Initially, Pretorius was looking at acute Covid-19 infection. We received blood samples from ICU patients and we made blood smears and looked at them under a scanning electron microscope that can enlarge a sample hundreds of thousands of times. We then added a fluorescent dye or marker called Thioflavin T which lights up when there are misfolded proteins. This happens when, for example, the spike protein binds to the soluble fibrinogen molecule making it insoluble.
The Sars-CoV-2 virus is known to bind to ACE2 receptors and TMPRSS receptors which are found on platelets (blood cells that help with clotting). They are also found on the endothelium (the inner-most lining of the blood vessels). By binding to the platelets and the endothelium, the virus sets off a torrent of clotting causing vascular damage.
Pretorius says in early 2021, “I got a report from Harvard collaborators and others to say that patients do not fully recover post-infection and they referred to this as long Covid.
“I said let’s get the samples. We looked at the blood samples and lo and behold we found the clots and they were fully persistent. I was not surprised to find the clots in long Covid because I knew with acute Covid many people were dying because of clots in the lungs and shortness of breath. But, I did not know the extent to which they were present in long Covid.
“When we did proteomics analysis on the sample, when we looked at the different molecules in the blood, I could not dissolve the sample with typical enzymes. I used a massively abrasive enzyme called Trypsin which dissolves any possible protein. But it could not dissolve these cells. The resilience of these clots, that they simply don’t get dissolved, surprised me,” Pretorius says.
Pretorius recalls that in 2020, several South African clinicians alerted others to Covid-19 not being a typical viral pneumonia but suggested it was also a vascular disease. “At that stage, it was massively controversial with many dismissing this idea saying it’s a virus that affects the lungs and that’s it,” she says.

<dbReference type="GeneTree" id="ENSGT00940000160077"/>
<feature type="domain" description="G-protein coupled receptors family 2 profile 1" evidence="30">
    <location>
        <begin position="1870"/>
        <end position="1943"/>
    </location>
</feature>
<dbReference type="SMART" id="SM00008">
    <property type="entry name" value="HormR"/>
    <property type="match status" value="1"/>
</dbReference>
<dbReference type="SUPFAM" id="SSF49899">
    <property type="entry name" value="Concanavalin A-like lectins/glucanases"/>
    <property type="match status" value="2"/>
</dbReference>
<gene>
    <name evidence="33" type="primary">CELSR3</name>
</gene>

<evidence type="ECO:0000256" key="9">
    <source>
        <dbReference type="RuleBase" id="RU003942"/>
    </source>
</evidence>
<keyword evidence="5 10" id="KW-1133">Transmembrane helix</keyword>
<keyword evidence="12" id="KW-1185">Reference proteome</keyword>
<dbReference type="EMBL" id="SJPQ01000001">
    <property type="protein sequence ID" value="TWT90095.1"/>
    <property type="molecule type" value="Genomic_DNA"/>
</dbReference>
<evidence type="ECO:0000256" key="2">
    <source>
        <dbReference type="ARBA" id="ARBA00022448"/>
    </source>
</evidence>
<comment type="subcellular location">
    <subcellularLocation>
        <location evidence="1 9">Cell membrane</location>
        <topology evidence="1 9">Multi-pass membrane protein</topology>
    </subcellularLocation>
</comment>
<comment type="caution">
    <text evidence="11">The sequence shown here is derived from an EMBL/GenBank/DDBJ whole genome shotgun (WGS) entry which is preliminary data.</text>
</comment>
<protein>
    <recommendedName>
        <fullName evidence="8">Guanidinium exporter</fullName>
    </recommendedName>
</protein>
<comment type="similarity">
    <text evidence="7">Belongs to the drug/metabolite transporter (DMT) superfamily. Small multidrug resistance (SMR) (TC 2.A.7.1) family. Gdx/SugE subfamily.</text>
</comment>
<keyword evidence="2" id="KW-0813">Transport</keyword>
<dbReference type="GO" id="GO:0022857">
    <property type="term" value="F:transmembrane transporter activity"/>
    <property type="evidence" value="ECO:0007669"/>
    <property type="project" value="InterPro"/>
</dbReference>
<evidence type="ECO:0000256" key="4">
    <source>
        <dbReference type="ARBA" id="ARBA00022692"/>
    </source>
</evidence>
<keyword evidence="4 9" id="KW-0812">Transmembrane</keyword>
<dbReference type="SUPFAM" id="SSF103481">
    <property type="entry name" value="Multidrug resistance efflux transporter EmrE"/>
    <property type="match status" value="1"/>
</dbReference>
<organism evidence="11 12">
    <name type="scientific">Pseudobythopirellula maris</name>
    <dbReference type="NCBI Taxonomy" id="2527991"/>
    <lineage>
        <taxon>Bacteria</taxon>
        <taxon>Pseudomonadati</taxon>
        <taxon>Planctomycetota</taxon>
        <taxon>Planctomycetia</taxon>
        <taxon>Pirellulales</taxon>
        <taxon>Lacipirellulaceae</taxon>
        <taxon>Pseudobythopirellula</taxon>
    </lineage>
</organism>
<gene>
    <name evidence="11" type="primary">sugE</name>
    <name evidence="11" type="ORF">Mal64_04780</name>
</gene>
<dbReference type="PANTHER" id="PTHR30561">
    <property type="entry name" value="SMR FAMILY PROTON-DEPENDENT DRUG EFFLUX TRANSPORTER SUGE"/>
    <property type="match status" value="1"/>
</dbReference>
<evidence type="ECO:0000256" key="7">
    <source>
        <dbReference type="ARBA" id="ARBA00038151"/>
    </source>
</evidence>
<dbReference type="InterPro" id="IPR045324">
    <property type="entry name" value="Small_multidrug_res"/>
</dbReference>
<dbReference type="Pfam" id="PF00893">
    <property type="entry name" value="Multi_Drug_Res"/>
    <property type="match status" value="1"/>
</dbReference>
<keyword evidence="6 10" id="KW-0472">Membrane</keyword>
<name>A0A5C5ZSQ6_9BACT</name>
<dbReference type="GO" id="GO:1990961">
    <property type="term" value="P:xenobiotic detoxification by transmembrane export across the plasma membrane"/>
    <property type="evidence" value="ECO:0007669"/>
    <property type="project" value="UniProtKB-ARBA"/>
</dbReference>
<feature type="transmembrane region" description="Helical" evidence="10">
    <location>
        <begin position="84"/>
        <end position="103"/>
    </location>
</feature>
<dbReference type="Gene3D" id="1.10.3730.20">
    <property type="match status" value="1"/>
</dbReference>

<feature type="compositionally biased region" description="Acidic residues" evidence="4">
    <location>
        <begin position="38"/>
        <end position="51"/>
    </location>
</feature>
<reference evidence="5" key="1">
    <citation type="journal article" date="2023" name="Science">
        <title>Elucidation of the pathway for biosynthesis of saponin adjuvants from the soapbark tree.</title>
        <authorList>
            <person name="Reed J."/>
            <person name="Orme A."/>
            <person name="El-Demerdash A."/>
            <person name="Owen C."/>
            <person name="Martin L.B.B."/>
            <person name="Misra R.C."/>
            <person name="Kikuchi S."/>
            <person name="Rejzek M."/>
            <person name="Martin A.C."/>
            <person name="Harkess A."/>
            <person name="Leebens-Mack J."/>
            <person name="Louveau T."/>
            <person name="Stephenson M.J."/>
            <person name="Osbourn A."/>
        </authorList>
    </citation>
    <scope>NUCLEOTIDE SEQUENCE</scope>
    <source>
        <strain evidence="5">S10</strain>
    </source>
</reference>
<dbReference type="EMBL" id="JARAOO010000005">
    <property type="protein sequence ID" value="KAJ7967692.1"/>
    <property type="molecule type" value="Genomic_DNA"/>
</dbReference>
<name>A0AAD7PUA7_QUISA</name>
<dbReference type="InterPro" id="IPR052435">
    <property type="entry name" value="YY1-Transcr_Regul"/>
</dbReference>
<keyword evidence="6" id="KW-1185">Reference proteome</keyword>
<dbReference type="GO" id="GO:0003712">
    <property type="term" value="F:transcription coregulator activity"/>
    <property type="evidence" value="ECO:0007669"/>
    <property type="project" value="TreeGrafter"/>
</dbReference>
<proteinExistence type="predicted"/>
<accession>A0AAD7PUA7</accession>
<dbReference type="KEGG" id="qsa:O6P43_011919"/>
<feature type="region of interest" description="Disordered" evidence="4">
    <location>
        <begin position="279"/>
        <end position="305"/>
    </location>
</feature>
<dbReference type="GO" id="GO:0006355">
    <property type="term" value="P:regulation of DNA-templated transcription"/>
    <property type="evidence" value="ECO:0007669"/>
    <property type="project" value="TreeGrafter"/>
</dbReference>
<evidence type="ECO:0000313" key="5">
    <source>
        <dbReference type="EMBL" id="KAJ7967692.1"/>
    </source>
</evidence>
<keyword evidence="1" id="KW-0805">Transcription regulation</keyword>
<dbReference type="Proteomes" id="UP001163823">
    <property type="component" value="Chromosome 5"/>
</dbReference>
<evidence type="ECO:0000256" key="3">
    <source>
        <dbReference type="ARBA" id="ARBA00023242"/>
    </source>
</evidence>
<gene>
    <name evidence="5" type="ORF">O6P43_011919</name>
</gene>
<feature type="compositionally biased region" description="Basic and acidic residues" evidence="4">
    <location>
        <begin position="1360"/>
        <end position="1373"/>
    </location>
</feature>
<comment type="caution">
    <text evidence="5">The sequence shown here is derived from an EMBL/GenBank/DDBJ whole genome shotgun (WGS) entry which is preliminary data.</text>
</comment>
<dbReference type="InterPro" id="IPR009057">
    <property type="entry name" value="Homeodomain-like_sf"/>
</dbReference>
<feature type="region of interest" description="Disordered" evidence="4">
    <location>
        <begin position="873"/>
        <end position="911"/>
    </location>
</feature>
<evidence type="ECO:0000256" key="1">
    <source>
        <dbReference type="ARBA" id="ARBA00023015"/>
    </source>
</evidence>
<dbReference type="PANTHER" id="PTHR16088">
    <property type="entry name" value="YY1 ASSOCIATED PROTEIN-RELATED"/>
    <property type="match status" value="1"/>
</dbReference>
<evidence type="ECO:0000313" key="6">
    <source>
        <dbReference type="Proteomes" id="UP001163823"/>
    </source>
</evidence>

Pretorius says this was despite papers published overseas in 2020 that concluded Covid-19 was also a vascular disease. “It was made controversial in South Africa but it is now widely accepted that Covid-19 also affects clotting as well as the body’s vasculature (network of blood vessels).”
Pretorius says, “Although the microclot is a theory, it encompasses all of the other suggested causes of long Covid because the spike protein itself can trigger microclots. We have submitted a paper, looking at many more blood samples, where we found inflammatory molecules trapped inside the blood clots which do not break down. We also found antibodies so the theories about immune abnormalities, persistent virus, and microclots are intertwined. All of these can cause organ damage. So if you look at it from a systems biology approach, all of these are valid.”
Pretorius says there are no general pathology tests readily available to diagnose people with long Covid.
“People that are desperately ill — bedridden or in wheelchairs — are often given generalised blood tests. They are told that their pathology test results are within normal to healthy ranges. Many are told that their symptoms are possibly psychological, all in their head, and they are told to get some rest and to stop stressing. Meanwhile, the patients are very ill,” she says.
Pretorius says the main reason the traditional laboratory tests do not pick up any of the inflammatory molecules is that they are trapped inside the insoluble microclots. A typical pathology test looks at the soluble content of the blood, so if the molecules are trapped they will be missed.
“We patented a long Covid test which is just a simple microscopy test that is a useable diagnostic method to see if microclots are present,” Pretorius says.
Microscopy methods are not readily available at pathology laboratories. However, Pretorius says, “We have crowd-funded and received funding from the Polybio Research Foundation in America to buy a flow cytometer for our blood lab to develop a flow cytometry method that can be used in the typical pathology labs. So we hope to have a diagnostic that will be readily available in a couple of months.”
Pretorius says colleagues in the United Kingdom have already designed two randomised controlled trials to independently test both coagulation therapy (Clott-UK) and Apheresis (Clott-Apheresis trial) in which microclots and inflammatory molecules are filtered out in a dialysis-type treatment. These trials will study whether anticoagulants and Apheresis give long-lasting relief of symptoms. These trials are being planned and researchers are waiting for ethics approval.
In addition, colleagues from the University of Sheffield Hallam and from the University of Manchester have independently set up microclot testing in their labs and they are planning to publish their UK cohort results soon. They are also correlating long Covid severity to microclot presence, says Pretorius.
“It’s been quite a ride. Seeing the devastation of long Covid, I realise why I decided not to be a clinician… handling and hearing all the issues is just so sad,” says Pretorius.
But, she remains determined to help “crack” long Covid. DM/MC
This article was produced by Spotlight – health journalism in the public interest.